Cuba holds municipal elections
According to official figures, 97.1% of Cubans turned out on July 9 to elect delegates to 169 municipal assemblies.
According to the official statistics, 7,568,548 Cubans cast ballots out of a total 7,795,623 registered voters. Voting is not compulsory in Cuba. Of the ballots cast, 327,359 (4.3%) were blank and 528,556 (7%) invalid.
There were 29,131 candidates for 14,229 positions; Cuban electoral law requires at least two candidates, and no more than eight, for each position. Campaigning is prohibited; candidates simply post their biographical statements around the neighbourhood and in front of polling places.
Candidates must win at least 50% of the votes to be elected. Run-off elections were necessary in only 326 districts, 2.3% of the total.
Municipal assemblies are responsible for supervising local government, including schools, health care, factories, stores, libraries, transportation, public works, recreational facilities, services in general and environmental protection. Cuba has universal suffrage for citizens who are at least 16 years old.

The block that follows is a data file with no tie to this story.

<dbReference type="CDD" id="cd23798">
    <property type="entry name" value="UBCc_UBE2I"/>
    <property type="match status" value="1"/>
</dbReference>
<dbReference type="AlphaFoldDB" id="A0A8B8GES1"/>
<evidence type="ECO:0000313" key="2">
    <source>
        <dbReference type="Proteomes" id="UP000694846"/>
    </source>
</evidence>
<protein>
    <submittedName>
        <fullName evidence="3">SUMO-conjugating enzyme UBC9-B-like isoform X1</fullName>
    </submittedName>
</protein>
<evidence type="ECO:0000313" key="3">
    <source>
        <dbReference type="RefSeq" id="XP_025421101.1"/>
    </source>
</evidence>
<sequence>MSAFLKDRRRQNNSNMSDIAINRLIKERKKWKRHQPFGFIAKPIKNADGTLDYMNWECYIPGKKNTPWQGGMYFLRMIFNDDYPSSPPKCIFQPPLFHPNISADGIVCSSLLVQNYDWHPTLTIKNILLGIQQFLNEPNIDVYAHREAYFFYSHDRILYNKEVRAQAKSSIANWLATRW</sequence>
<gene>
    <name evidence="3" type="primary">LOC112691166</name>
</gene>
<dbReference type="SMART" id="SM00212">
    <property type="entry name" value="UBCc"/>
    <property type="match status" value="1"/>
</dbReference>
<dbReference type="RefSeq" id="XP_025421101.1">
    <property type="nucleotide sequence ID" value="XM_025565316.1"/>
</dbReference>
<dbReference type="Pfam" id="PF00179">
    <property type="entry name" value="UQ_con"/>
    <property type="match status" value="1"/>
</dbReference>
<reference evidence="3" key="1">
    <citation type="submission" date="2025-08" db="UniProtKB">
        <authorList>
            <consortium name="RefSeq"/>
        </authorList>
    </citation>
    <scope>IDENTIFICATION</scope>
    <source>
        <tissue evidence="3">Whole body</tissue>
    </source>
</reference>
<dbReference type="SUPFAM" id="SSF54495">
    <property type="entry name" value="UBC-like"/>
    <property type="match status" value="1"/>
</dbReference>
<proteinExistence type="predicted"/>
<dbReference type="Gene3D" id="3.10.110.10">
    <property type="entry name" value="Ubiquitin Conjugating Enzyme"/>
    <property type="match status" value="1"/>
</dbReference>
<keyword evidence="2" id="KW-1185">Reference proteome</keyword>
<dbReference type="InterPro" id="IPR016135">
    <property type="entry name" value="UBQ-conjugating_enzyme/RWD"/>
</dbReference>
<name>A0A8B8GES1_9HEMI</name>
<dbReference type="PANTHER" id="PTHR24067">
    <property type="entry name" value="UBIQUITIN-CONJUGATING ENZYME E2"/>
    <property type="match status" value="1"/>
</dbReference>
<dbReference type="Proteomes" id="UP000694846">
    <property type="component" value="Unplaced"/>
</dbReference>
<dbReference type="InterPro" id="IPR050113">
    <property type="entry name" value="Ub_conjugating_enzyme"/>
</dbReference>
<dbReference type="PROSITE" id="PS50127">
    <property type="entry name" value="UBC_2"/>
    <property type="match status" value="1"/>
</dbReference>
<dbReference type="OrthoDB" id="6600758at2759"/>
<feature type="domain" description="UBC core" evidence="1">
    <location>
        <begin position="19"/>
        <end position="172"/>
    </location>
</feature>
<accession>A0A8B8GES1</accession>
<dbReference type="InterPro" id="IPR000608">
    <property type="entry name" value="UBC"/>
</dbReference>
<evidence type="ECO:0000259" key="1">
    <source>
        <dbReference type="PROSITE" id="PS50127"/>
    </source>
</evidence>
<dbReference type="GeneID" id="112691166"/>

Cuban electoral law allows any citizen to run for office, but according to the National Electoral Commission, "More than 80% of the candidates are militants of the [Cuban Communist] Party or the Communist Youth".
The Communist Party and the Union of Communist Youth urged fellow Cubans to cast their votes as a rejection of US interference in Cuba's affairs, and specifically as a rejection of the Helms-Burton bill, proposed US legislation that would tighten the US embargo of Cuba.
"Helms-Burton has helped make people more conscientious in these elections", said Cuban President Fidel Castro. "It helped these elections."
[From Weekly News Update on the Americas, published weekly by the Nicaragua Solidarity Network of Greater New York.]